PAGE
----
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ARSCLIST  June 2009

ARSCLIST June 2009

Subject:

Re: Best practice: mixed acetate and polyester reels with sticky shed

From:

George Brock-Nannestad <[log in to unmask]>

Reply-To:

Association for Recorded Sound Discussion List <[log in to unmask]>

Date:

Fri, 12 Jun 2009 12:24:47 +0200

Content-Type:

text/plain

Parts/Attachments:

Parts/Attachments

text/plain (235 lines)

From: Patent Tactics, George Brock-Nannestad

Marie, 

you ask a very short and hence very difficult question. 

> George, can I ask you this. Do you work in an archive with limited space?

----- I shall answer all the aspects I can see in it.

1) yes, both to archival space and to laboratory space. The first would make 
me deplore having to provide space for two boxes where one would do. The 
second may prevent me from doing more than just try to play the tape, give up 
and put it back in its box. It saves a lot of time.

2) the second aspect is "what is an archive". In my case it is a reference 
collection of recording, storage, and reproduction principles exemplified by 
individual samples. Attached to this is a collection of challenged artefacts 
(wear, fungus, exposure to unsuitable climate). If a principle can only be 
determined from a recording by statistical analysis, I may have a number of 
similarly looking recordings. The archive only serves myself and those that I 
teach in courses (in the beginning at the School of Conservation in 
Copenhagen, now only as a private lecturer and consultant). Unless the 
archive goes to an institution it will disappear with me.

3) the third aspect is "work". I do professional work in this field, but I 
cannot sustain my private economy on that. I have a great freedom to choose 
what I want to investigate. Those who do archive work for a living rarely 
have this freedom.

4) one aspect is your own reason for asking the question. It would seem that 
you have limited physical space. However, in Eric's solution (1) the only 
extra space needed is the volume taken up by the many leaders that he has to 
insert. And remember, he does that, not only to cater for different tape 
stock types, but also to cater for differences in azimuth in a tape that is 
composed of several pieces recorded on possibly different machines. It is an 
admirable approach that does not seem to take more time than doing a proper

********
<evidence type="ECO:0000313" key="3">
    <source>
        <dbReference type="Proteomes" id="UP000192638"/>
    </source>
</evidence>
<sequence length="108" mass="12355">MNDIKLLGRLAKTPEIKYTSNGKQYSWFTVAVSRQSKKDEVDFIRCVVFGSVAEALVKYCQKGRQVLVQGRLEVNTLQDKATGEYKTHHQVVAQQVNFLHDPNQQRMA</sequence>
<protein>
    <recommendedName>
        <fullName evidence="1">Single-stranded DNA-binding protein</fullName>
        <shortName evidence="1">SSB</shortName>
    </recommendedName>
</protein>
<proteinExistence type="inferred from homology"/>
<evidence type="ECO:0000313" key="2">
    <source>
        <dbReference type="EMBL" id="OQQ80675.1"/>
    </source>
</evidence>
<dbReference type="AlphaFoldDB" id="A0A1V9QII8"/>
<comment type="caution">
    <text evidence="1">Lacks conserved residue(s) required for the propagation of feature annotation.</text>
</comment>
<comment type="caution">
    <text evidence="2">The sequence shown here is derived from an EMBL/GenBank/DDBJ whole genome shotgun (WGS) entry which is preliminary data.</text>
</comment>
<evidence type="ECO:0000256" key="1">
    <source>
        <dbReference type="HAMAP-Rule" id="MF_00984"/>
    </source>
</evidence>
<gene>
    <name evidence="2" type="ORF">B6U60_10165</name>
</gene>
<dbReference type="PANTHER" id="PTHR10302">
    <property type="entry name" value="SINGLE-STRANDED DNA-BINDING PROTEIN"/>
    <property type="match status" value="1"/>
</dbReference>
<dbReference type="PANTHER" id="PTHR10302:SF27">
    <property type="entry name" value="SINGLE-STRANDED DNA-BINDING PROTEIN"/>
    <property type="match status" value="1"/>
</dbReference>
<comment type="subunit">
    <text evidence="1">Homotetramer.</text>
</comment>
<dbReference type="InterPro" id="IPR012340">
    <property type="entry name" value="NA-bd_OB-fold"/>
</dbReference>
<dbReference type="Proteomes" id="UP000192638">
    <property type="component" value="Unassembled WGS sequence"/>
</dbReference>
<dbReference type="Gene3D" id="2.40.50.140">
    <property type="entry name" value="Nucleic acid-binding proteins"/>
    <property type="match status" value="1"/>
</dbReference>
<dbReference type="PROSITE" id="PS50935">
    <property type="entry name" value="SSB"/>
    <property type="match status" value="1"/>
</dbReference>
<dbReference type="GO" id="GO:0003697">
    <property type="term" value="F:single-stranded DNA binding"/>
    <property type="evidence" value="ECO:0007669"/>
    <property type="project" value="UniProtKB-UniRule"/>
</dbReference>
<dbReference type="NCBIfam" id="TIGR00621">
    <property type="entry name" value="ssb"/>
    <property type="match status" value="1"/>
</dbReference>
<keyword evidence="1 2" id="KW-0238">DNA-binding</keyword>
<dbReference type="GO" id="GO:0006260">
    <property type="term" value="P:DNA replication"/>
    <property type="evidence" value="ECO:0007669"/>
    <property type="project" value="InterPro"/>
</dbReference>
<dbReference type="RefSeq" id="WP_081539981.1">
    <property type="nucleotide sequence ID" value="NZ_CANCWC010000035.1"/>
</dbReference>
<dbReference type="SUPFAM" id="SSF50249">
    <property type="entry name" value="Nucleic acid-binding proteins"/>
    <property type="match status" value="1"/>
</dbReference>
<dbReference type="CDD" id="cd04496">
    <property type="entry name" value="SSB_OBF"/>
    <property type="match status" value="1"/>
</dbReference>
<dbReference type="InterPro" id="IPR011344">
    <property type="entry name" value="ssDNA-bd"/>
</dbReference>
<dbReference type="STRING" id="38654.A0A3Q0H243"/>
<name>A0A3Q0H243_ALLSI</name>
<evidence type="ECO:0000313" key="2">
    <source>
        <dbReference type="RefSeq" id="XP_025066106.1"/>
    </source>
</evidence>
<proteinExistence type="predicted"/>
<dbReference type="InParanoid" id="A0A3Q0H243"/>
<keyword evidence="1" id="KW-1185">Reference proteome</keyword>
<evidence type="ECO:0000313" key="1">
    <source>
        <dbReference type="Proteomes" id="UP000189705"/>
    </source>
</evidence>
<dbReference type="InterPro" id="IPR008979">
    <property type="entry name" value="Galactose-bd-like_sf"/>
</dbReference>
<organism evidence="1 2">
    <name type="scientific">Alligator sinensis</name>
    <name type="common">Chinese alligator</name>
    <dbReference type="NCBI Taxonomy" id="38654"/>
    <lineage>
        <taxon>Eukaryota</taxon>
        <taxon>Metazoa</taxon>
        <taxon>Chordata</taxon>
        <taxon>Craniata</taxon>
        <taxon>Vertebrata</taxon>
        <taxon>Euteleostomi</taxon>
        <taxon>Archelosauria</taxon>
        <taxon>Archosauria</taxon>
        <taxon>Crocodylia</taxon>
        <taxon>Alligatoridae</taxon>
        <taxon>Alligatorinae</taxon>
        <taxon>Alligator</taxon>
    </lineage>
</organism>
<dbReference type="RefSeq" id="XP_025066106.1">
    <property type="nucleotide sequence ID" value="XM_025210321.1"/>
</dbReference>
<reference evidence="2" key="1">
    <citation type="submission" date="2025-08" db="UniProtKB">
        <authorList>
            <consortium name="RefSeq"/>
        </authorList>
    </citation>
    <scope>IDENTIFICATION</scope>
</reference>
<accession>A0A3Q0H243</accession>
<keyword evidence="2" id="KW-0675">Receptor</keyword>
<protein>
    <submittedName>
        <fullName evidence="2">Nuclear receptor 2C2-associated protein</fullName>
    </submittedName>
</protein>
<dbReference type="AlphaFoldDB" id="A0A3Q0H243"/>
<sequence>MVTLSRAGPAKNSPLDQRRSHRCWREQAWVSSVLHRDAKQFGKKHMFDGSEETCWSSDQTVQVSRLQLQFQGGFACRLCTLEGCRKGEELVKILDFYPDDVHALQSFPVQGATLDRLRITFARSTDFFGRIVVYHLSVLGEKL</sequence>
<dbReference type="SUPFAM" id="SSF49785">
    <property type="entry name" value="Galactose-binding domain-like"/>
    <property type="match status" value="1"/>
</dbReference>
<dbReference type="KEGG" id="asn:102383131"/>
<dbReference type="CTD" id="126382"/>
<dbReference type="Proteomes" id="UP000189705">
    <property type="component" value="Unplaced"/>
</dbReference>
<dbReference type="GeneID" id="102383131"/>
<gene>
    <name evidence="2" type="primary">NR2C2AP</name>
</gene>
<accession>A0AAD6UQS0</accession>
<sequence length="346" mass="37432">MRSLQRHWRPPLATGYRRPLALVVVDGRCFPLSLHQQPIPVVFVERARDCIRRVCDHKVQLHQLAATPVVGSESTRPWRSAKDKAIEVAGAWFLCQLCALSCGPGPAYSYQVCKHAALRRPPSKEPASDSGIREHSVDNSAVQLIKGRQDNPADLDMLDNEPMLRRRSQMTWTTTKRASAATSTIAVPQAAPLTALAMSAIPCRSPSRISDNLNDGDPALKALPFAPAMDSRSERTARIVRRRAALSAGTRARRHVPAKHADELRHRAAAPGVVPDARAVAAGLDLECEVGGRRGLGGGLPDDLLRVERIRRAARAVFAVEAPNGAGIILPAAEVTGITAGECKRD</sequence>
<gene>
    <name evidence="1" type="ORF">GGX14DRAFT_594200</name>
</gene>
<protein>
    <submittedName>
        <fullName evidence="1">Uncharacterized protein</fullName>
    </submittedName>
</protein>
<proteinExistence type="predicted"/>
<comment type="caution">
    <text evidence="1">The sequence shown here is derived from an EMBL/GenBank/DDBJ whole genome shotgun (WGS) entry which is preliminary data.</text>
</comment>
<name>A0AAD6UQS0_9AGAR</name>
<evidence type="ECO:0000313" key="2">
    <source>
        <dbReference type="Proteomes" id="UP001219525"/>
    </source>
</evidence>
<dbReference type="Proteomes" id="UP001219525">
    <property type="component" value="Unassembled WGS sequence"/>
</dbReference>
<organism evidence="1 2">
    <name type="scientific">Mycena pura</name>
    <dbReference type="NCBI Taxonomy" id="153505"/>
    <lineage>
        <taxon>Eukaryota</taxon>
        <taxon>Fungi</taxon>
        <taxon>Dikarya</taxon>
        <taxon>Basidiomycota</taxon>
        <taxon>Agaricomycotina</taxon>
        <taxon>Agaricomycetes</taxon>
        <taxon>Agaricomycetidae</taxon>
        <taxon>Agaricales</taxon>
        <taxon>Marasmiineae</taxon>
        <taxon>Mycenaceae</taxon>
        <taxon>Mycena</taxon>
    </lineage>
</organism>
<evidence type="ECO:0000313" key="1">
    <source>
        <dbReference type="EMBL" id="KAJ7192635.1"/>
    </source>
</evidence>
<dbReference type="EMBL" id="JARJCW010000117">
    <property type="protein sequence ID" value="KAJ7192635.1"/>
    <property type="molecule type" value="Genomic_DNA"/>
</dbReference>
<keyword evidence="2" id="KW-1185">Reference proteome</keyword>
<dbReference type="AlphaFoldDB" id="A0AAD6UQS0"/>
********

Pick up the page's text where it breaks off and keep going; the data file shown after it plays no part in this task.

job.

Perhaps you are referring to space in the computer filing system for the 
metadata. Perhaps it is the your experience that fields are too small, the 
vocabulary uncontrolled. I myself have no limitation on fields, because they 
are only limited by the next separator.

A number of statements I have made over the years have irritated archvists in 
large archives, because I have gone to the fundamentals, something of a 
luxury in archive circles. The IASA Conference in Vienna 1999 was a good 
example: the audience gasped when I said that the future would want breadth 
rather than a few, selected items picked out for the perfect transfer. This 
can only be obtained by spending less time on fine-tuning a transfer 
(reducing the factor), in order to provide more preserved sound. Even lack of 
detailled documentation of the procedures (something of a time spender in 
transfer) could be dispensed with: rather a trace of almost anything than 
High Fidelity of the few chosen items. I do not say these things lightly, I 
have thought about them; one publication I can recommend is:

Brock-Nannestad, G.: "Applying the Concept of Operational Conservation Theory 
to Problems of Audio Restoration and Archiving Practice", AES Preprint No. 
4612, 103nd Convention 1997 September 26-29, New York.

It is well worth the USD 20 to non-AES members, and at USD 5 to members it is 
a gift.

So, you see what a short question (and a hint of sarcasm??) can provide as an 
answer.

Kind regards,


George

--------------------------------------------------------------------


> > From: Patent Tactics, George Brock-Nannestad
> >
> >
> > Hello,
> >
> > Marie O'Connell wrote, and George comments:
> >
> > >
> > > I really like your thinking here Eric, as I can see you have really
> > > thought
> > > about it and worked with it.
> > >
> > > As others have said, there can be problems with each method, attaching
> > > like
> > > with like, and documenting with leader, details, eventually the lose of
> a
> > > tape and the information if it is not well documented, etc.
> > >
> > > I would love to separate it all into stock parts and document that but
> > the
> > > reality is....time and person power.  Do we actually have the time to